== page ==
RU2673137C9 - Optical security device - Google Patents

Optical security device Download PDF

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Publication number
RU2673137C9
RU2673137C9 RU2015138265A RU2015138265A RU2673137C9 RU 2673137 C9 RU2673137 C9 RU 2673137C9 RU 2015138265 A RU2015138265 A RU 2015138265A RU 2015138265 A RU2015138265 A RU 2015138265A RU 2673137 C9 RU2673137 C9 RU 2673137C9
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Prior art keywords
pictograms
dimensional image
grayscale
control
image
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RU2015138265A
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Russian (ru)
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RU2673137C2 (en
RU2015138265A3 (en
RU2015138265A (en
Inventor
Самуэл М. КАПЕ
ГАМСТЕР Джейсон ВАН
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Визуал Физикс, Ллс
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Priority to US201361791695P priority Critical
Priority to US61/791,695 priority
Application filed by Визуал Физикс, Ллс filed Critical Визуал Физикс, Ллс
Priority to PCT/US2014/028192 priority patent/WO2014143980A1/en
Publication of RU2015138265A publication Critical patent/RU2015138265A/en
Publication of RU2015138265A3 publication Critical patent/RU2015138265A3/ru
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    • BPERFORMING OPERATIONS; TRANSPORTING
    • B42BOOKBINDING; ALBUMS; FILES; SPECIAL PRINTED MATTER
    • B42DBOOKS; BOOK COVERS; LOOSE LEAVES; PRINTED MATTER CHARACTERISED BY IDENTIFICATION OR SECURITY FEATURES; PRINTED MATTER OF SPECIAL FORMAT OR STYLE NOT OTHERWISE PROVIDED FOR; DEVICES FOR USE THEREWITH AND NOT OTHERWISE PROVIDED FOR; MOVABLE-STRIP WRITING OR READING APPARATUS
    • B42D25/00Information-bearing cards or sheet-like structures characterised by identification or security features; Manufacture thereof
    • B42D25/30Identification or security features, e.g. for preventing forgery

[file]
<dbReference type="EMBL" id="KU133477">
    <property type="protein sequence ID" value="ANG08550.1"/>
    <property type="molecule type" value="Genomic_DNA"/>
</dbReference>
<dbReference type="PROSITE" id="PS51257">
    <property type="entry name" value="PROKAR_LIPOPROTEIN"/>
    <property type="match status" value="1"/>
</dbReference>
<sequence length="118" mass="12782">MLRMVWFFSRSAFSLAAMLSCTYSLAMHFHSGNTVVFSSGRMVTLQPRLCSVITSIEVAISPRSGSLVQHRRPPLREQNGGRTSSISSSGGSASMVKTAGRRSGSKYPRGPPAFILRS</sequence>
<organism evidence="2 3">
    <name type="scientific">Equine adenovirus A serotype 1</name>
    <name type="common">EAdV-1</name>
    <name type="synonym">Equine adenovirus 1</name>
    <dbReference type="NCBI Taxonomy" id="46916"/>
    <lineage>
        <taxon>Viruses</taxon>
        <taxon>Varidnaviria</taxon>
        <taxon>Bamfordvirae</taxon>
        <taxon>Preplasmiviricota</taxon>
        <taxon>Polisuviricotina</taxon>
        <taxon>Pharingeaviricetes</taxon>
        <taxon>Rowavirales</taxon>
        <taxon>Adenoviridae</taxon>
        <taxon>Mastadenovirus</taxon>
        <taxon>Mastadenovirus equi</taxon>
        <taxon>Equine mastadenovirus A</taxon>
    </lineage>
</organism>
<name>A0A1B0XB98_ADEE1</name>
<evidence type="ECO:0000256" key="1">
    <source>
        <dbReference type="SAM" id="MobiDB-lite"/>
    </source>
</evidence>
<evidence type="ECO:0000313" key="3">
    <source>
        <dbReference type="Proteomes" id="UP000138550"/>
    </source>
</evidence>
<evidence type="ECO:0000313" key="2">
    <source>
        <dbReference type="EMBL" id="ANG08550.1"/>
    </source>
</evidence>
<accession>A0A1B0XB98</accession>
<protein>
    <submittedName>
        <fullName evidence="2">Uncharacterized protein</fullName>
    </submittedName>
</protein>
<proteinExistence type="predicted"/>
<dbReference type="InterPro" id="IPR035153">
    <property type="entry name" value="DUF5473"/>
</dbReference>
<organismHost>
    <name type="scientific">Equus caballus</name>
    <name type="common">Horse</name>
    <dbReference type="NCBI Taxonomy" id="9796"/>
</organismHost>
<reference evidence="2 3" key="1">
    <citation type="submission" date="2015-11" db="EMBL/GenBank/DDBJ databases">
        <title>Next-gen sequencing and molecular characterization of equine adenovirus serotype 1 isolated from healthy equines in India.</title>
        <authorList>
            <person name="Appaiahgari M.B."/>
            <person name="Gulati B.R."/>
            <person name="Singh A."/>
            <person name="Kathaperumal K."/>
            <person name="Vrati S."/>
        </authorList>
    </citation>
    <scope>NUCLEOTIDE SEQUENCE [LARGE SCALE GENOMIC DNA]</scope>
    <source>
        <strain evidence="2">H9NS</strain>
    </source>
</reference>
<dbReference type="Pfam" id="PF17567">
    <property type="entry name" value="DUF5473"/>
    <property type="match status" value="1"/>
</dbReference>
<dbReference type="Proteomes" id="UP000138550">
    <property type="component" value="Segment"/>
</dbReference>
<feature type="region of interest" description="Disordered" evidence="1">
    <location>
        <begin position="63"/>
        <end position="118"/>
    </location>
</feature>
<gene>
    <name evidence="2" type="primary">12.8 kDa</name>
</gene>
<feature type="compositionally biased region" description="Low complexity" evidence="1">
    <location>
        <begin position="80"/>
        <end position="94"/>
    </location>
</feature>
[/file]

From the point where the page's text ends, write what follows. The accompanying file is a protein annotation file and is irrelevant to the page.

• B42D25/328Diffraction gratings; Holograms
    • BPERFORMING OPERATIONS; TRANSPORTING
    • B42BOOKBINDING; ALBUMS; FILES; SPECIAL PRINTED MATTER
    • B42DBOOKS; BOOK COVERS; LOOSE LEAVES; PRINTED MATTER CHARACTERISED BY IDENTIFICATION OR SECURITY FEATURES; PRINTED MATTER OF SPECIAL FORMAT OR STYLE NOT OTHERWISE PROVIDED FOR; DEVICES FOR USE THEREWITH AND NOT OTHERWISE PROVIDED FOR; MOVABLE-STRIP WRITING OR READING APPARATUS
    • B42D25/00Information-bearing cards or sheet-like structures characterised by identification or security features; Manufacture thereof
    • BPERFORMING OPERATIONS; TRANSPORTING
    • B42BOOKBINDING; ALBUMS; FILES; SPECIAL PRINTED MATTER
    • B42DBOOKS; BOOK COVERS; LOOSE LEAVES; PRINTED MATTER CHARACTERISED BY IDENTIFICATION OR SECURITY FEATURES; PRINTED MATTER OF SPECIAL FORMAT OR STYLE NOT OTHERWISE PROVIDED FOR; DEVICES FOR USE THEREWITH AND NOT OTHERWISE PROVIDED FOR; MOVABLE-STRIP WRITING OR READING APPARATUS
    • B42D25/00Information-bearing cards or sheet-like structures characterised by identification or security features; Manufacture thereof
    • B42D25/20Information-bearing cards or sheet-like structures characterised by identification or security features; Manufacture thereof characterised by a particular use or purpose
    • B42D25/29Securities; Bank notes
    • BPERFORMING OPERATIONS; TRANSPORTING
    • B42BOOKBINDING; ALBUMS; FILES; SPECIAL PRINTED MATTER
    • B42DBOOKS; BOOK COVERS; LOOSE LEAVES; PRINTED MATTER CHARACTERISED BY IDENTIFICATION OR SECURITY FEATURES; PRINTED MATTER OF SPECIAL FORMAT OR STYLE NOT OTHERWISE PROVIDED FOR; DEVICES FOR USE THEREWITH AND NOT OTHERWISE PROVIDED FOR; MOVABLE-STRIP WRITING OR READING APPARATUS
    • B42D25/00Information-bearing cards or sheet-like structures characterised by identification or security features; Manufacture thereof